Novated leasing - also called ‘salary sacrifice’ - makes real sense for a lot of employees. It’s often the best way to own a new car. You can even do it on late-model used cars. I’m John Cadogan - the founder of AutoExpert.com.au - the place where Australian new car buyers save thousands on their next new cars … when they’re not roasting on Bondi Beach watching European tourists working on their melanomas. I handle a lot of novated leasing enquiries every month.
But first - a quick note. I really appreciate your interest in my reports from all over the world. I get a lot of correspondence from viewers in the USA, Canada, the UK, Europe and Asia. But, if that’s you, I don’t want to waste your valuable time here, now. This report is going to be quite Australia-centric, if that’s a word. Just saying.
A novated lease is a simple three-way agreement between you, your employer and a finance company. Basically, you agree to the payments. They come out of your pre-tax salary. The Federal Government gives you a big, fat 80 per cent free kick on the fringe benefits tax (even if the vehicle never gets used for work).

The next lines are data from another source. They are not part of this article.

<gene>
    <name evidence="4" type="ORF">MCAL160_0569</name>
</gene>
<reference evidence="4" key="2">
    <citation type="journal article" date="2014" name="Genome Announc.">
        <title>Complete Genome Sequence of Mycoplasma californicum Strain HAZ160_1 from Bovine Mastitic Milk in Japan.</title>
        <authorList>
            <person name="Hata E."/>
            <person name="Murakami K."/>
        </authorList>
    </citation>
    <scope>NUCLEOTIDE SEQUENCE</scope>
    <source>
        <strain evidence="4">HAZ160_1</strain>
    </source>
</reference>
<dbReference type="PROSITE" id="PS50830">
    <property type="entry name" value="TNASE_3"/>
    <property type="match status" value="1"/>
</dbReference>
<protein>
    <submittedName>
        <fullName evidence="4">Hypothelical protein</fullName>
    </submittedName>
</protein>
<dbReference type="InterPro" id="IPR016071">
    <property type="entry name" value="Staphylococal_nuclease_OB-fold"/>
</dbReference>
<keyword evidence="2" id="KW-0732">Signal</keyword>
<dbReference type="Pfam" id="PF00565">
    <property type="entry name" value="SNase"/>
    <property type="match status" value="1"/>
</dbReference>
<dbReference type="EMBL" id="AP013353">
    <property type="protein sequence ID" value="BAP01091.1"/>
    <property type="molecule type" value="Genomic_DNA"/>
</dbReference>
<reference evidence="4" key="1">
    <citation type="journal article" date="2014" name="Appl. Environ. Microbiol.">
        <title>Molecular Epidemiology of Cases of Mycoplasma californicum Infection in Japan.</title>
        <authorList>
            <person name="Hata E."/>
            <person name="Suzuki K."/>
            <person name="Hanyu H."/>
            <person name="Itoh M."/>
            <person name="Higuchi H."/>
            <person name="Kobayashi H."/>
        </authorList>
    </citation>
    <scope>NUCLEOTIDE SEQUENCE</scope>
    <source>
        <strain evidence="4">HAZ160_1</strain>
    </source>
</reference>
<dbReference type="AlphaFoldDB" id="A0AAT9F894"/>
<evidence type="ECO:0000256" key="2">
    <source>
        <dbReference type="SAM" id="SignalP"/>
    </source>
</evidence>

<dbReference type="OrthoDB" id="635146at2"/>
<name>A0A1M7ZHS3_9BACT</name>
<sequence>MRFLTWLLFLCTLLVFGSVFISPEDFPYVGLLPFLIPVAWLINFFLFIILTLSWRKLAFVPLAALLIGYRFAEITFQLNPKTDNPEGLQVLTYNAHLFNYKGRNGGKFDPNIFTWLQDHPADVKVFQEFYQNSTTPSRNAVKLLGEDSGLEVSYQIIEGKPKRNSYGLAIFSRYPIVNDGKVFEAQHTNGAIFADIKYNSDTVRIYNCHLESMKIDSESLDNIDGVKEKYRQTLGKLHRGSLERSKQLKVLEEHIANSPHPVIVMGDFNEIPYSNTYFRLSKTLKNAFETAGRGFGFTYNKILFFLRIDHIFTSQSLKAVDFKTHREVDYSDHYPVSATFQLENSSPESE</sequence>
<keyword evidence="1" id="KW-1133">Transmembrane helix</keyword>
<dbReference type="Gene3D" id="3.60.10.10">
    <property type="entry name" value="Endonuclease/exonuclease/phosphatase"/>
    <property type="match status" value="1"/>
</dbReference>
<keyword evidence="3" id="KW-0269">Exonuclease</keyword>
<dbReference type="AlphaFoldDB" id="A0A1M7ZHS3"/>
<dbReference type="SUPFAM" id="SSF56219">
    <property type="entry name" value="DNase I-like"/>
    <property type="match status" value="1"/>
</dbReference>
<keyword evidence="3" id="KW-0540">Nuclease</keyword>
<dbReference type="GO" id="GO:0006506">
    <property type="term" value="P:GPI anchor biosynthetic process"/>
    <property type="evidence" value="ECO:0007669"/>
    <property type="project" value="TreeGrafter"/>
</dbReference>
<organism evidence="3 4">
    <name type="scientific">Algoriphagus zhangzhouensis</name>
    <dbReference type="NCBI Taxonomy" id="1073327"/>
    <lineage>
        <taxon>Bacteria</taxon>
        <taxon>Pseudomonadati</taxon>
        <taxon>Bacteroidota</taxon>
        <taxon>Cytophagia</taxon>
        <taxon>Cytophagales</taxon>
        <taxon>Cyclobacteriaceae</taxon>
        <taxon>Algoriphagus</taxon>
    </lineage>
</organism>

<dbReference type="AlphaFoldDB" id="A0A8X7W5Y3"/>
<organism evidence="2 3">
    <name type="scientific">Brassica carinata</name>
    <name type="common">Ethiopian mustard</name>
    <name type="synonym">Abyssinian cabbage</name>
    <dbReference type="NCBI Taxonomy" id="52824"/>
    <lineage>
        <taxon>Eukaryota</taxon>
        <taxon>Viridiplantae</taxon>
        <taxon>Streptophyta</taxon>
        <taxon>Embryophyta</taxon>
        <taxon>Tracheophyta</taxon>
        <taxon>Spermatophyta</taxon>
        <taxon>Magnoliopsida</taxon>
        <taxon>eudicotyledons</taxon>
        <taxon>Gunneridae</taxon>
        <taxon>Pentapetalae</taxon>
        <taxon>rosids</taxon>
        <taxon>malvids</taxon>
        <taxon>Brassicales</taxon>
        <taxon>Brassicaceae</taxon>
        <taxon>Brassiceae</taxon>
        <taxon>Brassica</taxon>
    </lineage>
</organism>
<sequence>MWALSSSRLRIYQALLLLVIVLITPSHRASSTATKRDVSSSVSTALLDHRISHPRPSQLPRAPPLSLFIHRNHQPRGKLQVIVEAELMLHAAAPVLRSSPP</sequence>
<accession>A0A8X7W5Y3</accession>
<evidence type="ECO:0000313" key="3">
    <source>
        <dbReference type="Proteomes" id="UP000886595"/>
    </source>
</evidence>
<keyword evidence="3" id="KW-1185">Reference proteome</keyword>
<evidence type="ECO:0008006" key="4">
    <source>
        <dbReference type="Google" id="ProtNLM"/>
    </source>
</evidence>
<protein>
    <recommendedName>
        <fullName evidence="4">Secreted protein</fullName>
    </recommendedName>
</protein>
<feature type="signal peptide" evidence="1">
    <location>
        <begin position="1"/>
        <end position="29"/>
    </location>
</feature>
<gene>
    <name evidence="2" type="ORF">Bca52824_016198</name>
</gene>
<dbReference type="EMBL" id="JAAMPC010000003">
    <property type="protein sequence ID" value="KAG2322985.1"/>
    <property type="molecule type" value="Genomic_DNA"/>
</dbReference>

Your employer makes the payments as a payroll deduction, from your pre-tax salary. So some of the money you would otherwise have paid in tax helps get you the car. That’s where the term ‘salary sacrifice’ comes from. That also reduces your taxable income. And the finance company does the administrative heavy lifting. They also technically own the car, and they lease it to you - which is why it’s a novated LEASE.
The LEASE part is a huge benefit to you, too. The finance company buys the car as part of their operational expenditure. And that means they get to claim the GST as an input tax credit. So, effectively, they get the GST back, and they pass this saving on to you. Bottom line - you pay the ex-GST price for the car. On a $40,000 car, that’s an up-front saving of $3600 - a walk-up start, with no negotiation required. On a fifty grand car it’s four-and-a-half thousand off. No questions asked. Show me the other way a normal employee gets the GST off a new car...
More employers should agree to novated leases for their key staff - and for purely selfish reasons. Think about it - if you’re an employer, you want to motivate and incentivise your key employees, right? Because they’re the ones making you the big bucks. You want to keep them pumping up the productivity. Here’s a small problem: Most incentives cost money. But a novated lease is essentially a zero cost incentive for you.